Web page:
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The St Louis Contrarian

Providing Independent and Intelligent Insight on St. Louis Public Policy Issues

Archive for the category “demolition”

The Rehabbers Who Saved Lafayette Square | Feature | St. Louis | St. Louis News and Events | Riverfront Times

50 years ago, when most of St. Louis wrote off the neighborhood, a band of DIY risk-takers dared to bet on its future
— Read on www.riverfronttimes.com/stlouis/lafayette-square/Content

An excellent article about the pioneers who rehabbed Lafayette Square

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Post Editorial about Potential Demolition of Public Housing Units in Wollstonecraft

www.stltoday.com/opinion/editorial/editorial-housing-authority-choice-pits-social-justice-against-demolition-expediency/article_d9e8d89e-f5a0-5899-85c5-d6ddcc8aa258.html

I don’t see any sense in rebuilding these horrible units. There needs to be sufficient funding to build new

Plans move ahead to terminate Wellston Housing Authority and Demolish Propertulues

www.stltoday.com/news/local/metro/housing-the-poor-in-poor-housing-for-so-long-leaves/article_e65a764f-cae7-5285-b218-dacf75a30c25.html

This is a very tough issue. The Wellston Housing Authority was corrupt and ran these properties into the ground. The tenants are very poor and have little housing choice. Hud has not provided adequate resources. Written by Paul Dribin

McKee problems continue

www.stltoday.com/news/local/metro/still-stuck-with-paul-mckee-st-louis-officials-pledge-to/article_b094fe94-42f8-5398-a032-258d646850ae.html

I was a big believer in him and have always like him. A big part of his problem is that he played city politics poorly

Ideas About Housing -Too Much Democracy is Bad

Urban Planners talk about the need for community involvement in neighborhood development. That is good. Similarly, public housing residents need to have their ideas included in planning for the future of their developments. Yet, in St. Louis I sometimes think democracy has gone overboard. It seems that everyone no matter how wacky their idea has an equal say in the future of our communities. I certainly see that problem in the failure of the McKee effort to redevelop north St. Louis. People get worn out and nickel and dimed.

My first job with HUD was to insure and improve tenant participation in public housing. In all, participation tended to be low. Poor people participate less in public life less than wealthier people, that is partially why they are poor. More important, they simply lack the time for civic involvement.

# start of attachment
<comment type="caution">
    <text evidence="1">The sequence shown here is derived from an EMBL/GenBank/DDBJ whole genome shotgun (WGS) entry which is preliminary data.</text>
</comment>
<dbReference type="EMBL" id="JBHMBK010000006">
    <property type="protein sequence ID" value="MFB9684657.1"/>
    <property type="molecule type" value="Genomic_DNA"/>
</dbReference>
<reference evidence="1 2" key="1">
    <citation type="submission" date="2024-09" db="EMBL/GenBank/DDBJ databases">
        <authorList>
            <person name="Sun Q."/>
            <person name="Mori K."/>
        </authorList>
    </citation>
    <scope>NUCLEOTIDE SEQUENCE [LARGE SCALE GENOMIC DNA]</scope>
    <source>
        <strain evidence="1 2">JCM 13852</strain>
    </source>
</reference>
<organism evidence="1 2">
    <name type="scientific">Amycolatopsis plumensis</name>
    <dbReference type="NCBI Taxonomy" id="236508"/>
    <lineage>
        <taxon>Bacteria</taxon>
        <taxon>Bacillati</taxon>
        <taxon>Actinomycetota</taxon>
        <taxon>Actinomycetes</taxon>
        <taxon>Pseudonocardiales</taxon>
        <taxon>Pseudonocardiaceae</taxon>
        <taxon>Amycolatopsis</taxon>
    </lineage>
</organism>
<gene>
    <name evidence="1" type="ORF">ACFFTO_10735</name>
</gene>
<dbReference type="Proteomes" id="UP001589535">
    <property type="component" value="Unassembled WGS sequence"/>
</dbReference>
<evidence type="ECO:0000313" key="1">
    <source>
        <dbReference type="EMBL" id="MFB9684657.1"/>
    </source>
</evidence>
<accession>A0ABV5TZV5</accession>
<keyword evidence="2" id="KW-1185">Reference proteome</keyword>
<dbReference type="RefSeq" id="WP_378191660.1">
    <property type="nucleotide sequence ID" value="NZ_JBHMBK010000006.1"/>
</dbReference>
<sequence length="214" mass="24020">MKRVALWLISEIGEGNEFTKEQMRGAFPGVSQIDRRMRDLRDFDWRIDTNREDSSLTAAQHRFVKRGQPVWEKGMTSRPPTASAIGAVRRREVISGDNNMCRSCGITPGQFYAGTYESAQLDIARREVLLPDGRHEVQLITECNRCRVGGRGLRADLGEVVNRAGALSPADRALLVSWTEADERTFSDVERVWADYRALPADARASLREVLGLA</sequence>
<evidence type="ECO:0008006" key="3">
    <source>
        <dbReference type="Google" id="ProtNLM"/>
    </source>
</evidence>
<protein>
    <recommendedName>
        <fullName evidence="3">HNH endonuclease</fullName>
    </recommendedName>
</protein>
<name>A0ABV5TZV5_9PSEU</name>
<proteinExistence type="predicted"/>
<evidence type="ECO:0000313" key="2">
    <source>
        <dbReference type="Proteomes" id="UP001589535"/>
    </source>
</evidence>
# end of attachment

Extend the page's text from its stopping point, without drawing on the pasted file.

A concrete example. The Darst-Webbe Hope VI redevelop[ment required tenant involvement. The remaining few tenants in the failed original project refused to be supportive of a complete demolition and redevelopment. Why? They were selling drugs and didn’t want that activity disrupted. It has always puzzled me why tenants of public housing appear to have more say in the running of their project than other properties. All political theorists have agreed that direct democracy is a poor form of government. They are right. Written by Paul Dribin

This article talks around the vacancy issue

www.stltoday.com/opinion/columnists/st-louis-has-a-plan-for-vacancy/article_039ec2ca-751d-5451-b039-f6f60baa239d.html

what is a chief resiliency officer?

Vacancies in St. Louis

As you may know, there has been a collaborative formed to address the huge vacancy problem in St. Louis. Various task forces are meeting and I participate in two of them. Most of the people at the meetings appear to be community activists with a smattering of developers.

The discussions have generally been good but rather general in nature. We do not seem to want to address the key problems which I see as:

1. Outmoded methods of management and sales by LRA.

2. The higher cost of doing business in St. Louis.

3. Historical preservation

4. Crime

5. The overall oversupply of housing and undersupply of population in the region.

6. The unwillingness of the group to accept demolition.

Written by Paul Dribin

Deconstruction

I am not writing about the obtuse literary theory known as deconstruction. Instead, I am writing about a redevelopment tool St. Louis is experimenting with using in lieu of demolition. In the case of deconstruction, a qualified contractor takes apart and in some case refurbishes construction material from vacant houses. The idea is to have these materials reused by contractors, home builders, etc. It is a good idea that warrants attention. It is not a large scale program that will eliminate the need for demolition, but it will help. written by Paul Dribin

Vacancy Taskforce